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Antigua-Barbuda and St Kitts-Nevis join OAS initiative on small business development centres
Published on July 24, 2017 Email To Friend    Print Version

Pictured from left to right at the signing by the governments of Antigua and Barbuda and St Kitts and Nevis of a memorandum of understanding with the OAS for the implementation of a project for the development of the Small Business Development Center (SBDC) model in that country are Lindsey Grant, Minister of International Trade, Industry, Commerce and Consumer Affairs of St Kitts and Nevis; OAS Executive Secretary for Integral Development, Kim Osborne; E.P. Chet Greene, Antigua and Barbuda Minister of Trade, Commerce, Industry, Sports, Culture and National Festivals; and Kevin Sullivan, Interim Permanent Representative at the US Mission to the OAS. (Photo: Juan Manuel Herrera/OAS)

WASHINGTON, USA -- The governments of Antigua and Barbuda and St Kitts and Nevis on Friday signed a memorandum of understanding with the Organization of Americans States (OAS) for the implementation of a project for the development of the Small Business Development Centre (SBDC) model in their countries.

The program focuses on the transfer of the successful US Small Business Development Centre model, which provides a vast array of technical assistance to small businesses and aspiring entrepreneurs. This targeted assistance seeks to address some of the systemic issues plaguing small and medium enterprises (SMEs) in the Caribbean region such as access to finance, development of a strong legislative/policy framework and effectively linking SMEs to international markets.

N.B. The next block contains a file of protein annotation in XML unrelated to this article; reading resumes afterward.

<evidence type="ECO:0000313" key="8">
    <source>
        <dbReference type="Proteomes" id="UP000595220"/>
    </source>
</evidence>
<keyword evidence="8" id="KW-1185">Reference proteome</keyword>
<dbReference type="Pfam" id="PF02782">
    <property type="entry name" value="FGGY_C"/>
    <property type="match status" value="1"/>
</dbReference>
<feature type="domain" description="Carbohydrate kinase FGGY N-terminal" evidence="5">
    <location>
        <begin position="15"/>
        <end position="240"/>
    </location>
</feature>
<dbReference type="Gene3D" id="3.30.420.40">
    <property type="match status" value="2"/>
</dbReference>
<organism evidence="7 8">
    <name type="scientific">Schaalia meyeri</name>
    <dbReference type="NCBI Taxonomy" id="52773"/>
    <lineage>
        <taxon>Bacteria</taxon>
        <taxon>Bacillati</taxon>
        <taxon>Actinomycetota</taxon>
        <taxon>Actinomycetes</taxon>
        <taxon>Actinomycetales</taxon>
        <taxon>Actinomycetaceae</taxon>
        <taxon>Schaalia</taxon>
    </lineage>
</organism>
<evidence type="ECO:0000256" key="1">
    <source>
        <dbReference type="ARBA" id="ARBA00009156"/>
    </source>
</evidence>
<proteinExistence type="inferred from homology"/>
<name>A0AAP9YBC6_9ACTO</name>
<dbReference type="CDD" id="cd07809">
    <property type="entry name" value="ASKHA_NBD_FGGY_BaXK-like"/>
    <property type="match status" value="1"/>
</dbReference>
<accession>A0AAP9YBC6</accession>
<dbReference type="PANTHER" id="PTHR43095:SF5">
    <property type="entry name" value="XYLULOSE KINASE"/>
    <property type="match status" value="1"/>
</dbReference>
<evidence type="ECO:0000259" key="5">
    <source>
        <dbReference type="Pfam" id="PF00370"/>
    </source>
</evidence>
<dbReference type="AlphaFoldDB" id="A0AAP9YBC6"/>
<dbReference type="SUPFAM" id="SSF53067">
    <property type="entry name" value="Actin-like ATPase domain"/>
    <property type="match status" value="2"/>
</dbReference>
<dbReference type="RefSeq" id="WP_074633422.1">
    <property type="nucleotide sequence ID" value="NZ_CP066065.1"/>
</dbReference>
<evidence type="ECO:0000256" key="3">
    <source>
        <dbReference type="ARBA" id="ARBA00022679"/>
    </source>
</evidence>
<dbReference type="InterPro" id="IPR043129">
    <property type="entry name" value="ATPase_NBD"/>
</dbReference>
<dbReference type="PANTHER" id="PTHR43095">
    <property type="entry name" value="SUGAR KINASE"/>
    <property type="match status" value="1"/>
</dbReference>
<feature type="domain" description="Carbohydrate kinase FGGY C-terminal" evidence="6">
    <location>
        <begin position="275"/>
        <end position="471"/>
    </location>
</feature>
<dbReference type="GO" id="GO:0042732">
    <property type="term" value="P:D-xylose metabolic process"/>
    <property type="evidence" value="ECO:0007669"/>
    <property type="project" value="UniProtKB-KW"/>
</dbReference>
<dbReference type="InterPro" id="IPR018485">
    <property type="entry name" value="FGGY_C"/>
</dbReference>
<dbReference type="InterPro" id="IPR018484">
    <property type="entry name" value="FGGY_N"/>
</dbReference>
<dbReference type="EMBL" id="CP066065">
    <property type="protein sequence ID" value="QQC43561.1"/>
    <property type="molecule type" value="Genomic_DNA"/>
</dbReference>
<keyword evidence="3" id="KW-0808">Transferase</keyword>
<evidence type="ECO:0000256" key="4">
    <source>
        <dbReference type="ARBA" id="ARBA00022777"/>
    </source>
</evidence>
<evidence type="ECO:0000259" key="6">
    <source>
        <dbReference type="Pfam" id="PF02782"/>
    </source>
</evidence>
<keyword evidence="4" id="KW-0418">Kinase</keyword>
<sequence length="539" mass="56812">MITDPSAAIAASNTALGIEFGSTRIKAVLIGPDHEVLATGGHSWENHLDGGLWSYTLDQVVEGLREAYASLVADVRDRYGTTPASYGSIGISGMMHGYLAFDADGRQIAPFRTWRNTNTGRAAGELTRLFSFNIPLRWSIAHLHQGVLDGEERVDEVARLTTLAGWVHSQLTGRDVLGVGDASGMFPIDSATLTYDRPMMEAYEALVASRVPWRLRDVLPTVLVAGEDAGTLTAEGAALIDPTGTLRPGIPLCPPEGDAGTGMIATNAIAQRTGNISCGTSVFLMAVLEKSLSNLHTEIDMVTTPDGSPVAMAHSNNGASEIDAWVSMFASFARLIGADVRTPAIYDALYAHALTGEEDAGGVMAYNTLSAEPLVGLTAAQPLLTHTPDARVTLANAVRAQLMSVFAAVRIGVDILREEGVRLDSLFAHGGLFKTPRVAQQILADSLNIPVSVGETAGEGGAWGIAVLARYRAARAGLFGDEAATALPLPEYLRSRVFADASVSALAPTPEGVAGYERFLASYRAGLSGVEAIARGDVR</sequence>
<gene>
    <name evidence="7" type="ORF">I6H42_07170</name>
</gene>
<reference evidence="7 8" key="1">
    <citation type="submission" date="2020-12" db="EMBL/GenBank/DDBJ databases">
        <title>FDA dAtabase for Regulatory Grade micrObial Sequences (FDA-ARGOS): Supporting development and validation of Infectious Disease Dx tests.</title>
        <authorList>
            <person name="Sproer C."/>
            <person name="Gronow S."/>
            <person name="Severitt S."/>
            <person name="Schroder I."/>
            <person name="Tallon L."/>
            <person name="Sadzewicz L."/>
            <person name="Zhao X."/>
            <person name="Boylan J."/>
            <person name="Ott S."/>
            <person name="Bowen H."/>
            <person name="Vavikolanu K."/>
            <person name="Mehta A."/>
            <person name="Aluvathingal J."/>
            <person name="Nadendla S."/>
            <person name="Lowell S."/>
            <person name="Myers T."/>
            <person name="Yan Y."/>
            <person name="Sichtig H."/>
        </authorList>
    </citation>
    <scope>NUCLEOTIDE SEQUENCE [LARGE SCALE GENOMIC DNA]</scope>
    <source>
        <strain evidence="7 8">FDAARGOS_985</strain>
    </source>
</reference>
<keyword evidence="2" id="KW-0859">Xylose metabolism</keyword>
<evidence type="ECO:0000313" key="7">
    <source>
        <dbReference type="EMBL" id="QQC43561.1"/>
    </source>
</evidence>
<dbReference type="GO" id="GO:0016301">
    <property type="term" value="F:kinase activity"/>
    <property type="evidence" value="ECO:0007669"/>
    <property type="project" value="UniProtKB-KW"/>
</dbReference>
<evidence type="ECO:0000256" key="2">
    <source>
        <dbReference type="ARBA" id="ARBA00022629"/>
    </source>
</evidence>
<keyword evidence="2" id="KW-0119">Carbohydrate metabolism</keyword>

At the signing ceremony, OAS executive secretary for integral development, Kim Osborne, highlighted the value of the program and affirmed that “public policies to assist SMEs must go hand in hand with the planning and execution of programs that improve their productivity, innovation and participation in both the domestic and international markets.”

The minister of trade, commerce and industry, sports, culture and national festivals of Antigua and Barbuda, Chet Greene, expressed the commitment of his country to the implementation of the initiative and the relevance of partnership for economic growth.

“We are glad to be part of this program, and we offer our full commitment and our readiness to be a responsible partner in growing and strengthening our SMEs, and we look forward to the coming weeks, months, years, and to the evaluation that will follow,” Greene said.

For his part, the minister of international trade, industry, commerce and consumer affairs of St Kitts and Nevis, Lindsey Grant, highlighted the impact that SMEs have for economic development.

“The signing of this memorandum of understanding today is not simply a signature, or ticking a box to show completion of a task; but rather it is the first step in the serious business of not only improving the economies of our countries, but also engaging in the most satisfying activity of enhancing the lives of all the people whom we serve,” he affirmed.

The minister of state for Grand Bahama, James Kwasi Malik Thompson, recalled that his country had previously joined the initiative during the meeting of ministers of education in The Bahamas. He further commented the need to support SMEs in the framework of competitiveness and innovation.

“In order to accelerate the country’s economic growth,” Thompson said, “steps need to be taken to further develop our environment, which focuses in competitiveness, ease of doing business and microeconomic stability.”

In its second phase, the SBDC program seeks to expand the model adaptation to new beneficiary countries within the Caribbean region The SBDC model leverages the technical, human and financial resources of the public and private sectors and academia to develop an “ecosystem” of sorts to nurture the growth of small business enterprises. The tripartite partnership guarantees the sustainability of the program and eliminates inefficiencies and duplication of efforts among agencies.
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